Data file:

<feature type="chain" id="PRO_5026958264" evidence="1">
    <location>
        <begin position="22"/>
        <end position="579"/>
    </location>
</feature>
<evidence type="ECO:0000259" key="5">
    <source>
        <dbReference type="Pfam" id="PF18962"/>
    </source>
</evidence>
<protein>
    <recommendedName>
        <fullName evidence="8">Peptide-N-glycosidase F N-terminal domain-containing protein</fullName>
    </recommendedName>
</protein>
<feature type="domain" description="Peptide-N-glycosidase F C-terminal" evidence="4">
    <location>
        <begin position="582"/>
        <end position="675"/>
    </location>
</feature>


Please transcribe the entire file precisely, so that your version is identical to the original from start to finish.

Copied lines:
<feature type="chain" id="PRO_5026958264" evidence="1">
    <location>
        <begin position="22"/>
        <end position="579"/>
    </location>
</feature>
<evidence type="ECO:0000259" key="5">
    <source>
        <dbReference type="Pfam" id="PF18962"/>
    </source>
</evidence>
<protein>
    <recommendedName>
        <fullName evidence="8">Peptide-N-glycosidase F N-terminal domain-containing protein</fullName>
    </recommendedName>
</protein>
<feature type="domain" description="Peptide-N-glycosidase F C-terminal" evidence="4">
    <location>
        <begin position="582"/>
        <end position="675"/>
    </location>
</feature>